It looks cute, even romantic. You may remember finding graffiti on an old tree or seeing it in a movie. Where The Red Fern Grows, an old family favorite, centers around a heart carved on a tree with ‘Dan and Ann’ carved inside. Romantic. Iconic. Fun!
But this kind of graffiti, carved into living plants, can be damaging, even fatal in some situations. Carving into and under the bark creates a route for bacteria, insects, or water, all potentially deadly. In many instances, at least a ‘scar’ will form, allowing the tree to continue to live, although defaced.
In the case of palm ‘trees’, though, the situation is more serious. Palms are not really trees at all. They are more susceptible to insects and rot and damaging a palm tree with graffiti is not romantic. It can be fatal.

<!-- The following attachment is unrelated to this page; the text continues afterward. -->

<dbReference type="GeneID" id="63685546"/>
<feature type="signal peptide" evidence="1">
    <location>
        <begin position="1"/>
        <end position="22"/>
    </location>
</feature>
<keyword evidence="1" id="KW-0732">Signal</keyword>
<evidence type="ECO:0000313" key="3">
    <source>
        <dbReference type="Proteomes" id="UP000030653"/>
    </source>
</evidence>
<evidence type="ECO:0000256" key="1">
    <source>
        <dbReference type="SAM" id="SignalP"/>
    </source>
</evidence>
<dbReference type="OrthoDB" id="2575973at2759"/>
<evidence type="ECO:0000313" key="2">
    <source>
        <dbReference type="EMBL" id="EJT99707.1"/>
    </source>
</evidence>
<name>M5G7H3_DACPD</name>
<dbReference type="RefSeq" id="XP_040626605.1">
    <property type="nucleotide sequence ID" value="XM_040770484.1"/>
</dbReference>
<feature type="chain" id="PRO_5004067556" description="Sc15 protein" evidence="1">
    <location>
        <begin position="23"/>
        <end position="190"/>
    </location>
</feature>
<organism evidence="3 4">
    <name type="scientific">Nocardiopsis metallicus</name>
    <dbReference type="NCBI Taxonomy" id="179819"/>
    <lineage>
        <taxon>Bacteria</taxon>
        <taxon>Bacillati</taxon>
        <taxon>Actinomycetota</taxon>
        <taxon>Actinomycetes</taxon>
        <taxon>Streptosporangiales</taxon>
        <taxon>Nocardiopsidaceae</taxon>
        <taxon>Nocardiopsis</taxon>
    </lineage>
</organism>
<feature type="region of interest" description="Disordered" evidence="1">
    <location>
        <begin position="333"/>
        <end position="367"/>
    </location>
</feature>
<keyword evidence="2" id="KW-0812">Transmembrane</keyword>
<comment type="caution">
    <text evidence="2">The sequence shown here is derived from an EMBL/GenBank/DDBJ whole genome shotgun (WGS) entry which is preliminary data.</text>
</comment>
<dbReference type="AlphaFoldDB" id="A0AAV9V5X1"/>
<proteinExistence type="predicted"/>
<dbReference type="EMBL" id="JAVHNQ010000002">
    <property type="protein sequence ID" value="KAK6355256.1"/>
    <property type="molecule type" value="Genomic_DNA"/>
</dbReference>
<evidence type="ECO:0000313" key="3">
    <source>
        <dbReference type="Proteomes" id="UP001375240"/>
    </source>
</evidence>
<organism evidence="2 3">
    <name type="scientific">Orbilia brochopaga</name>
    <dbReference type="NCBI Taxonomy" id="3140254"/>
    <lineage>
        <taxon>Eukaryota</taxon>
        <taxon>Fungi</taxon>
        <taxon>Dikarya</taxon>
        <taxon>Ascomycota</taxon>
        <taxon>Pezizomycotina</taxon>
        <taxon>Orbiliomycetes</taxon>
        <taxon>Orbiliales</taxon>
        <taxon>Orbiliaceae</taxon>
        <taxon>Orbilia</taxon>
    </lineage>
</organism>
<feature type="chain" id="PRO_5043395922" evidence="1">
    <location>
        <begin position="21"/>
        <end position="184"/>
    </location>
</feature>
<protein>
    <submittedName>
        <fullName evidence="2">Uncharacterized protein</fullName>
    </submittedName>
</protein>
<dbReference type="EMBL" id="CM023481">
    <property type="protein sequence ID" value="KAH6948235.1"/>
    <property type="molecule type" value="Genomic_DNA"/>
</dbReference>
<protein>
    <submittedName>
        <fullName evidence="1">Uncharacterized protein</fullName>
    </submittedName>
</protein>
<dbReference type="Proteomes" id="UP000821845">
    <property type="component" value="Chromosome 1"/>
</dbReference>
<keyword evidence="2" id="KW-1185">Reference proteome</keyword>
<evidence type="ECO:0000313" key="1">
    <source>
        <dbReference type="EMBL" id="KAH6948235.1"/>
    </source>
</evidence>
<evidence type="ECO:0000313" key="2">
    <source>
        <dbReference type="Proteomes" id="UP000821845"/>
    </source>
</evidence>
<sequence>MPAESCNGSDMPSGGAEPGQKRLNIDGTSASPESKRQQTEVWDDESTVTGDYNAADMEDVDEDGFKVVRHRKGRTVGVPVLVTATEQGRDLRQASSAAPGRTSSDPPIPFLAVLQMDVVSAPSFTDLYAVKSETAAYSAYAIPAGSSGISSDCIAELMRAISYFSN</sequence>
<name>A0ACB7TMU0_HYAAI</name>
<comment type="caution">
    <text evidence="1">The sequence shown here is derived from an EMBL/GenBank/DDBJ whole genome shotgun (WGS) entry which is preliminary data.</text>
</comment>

At CNLM’s Thousand Palms Oasis Preserve in the Coachella Valley, native palms circle oases, creating life-giving habitat for much wildlife. Recently, some of these iconic palms have been defaced with graffiti by visitors. Not only does this harm the plants, it reduces the health and sustainability of this natural habitat and damages the pristine aesthetics of the oases. Here, the intent is to provide visitors with an opportunity to experience the wild and natural condition of the desert environment, including palm oases. When a palm is carved with personal messages or symbols, that natural quality, as well as the health of the palm, is compromised. Moreover, it is illegal – a misdemeanor to deface these plants that occur on private property. We encourage all visitors to enjoy the natural experience provided by this preserve and to help us in nurturing a conservation ethic that distinguishes between ‘art’ and ‘destruction’.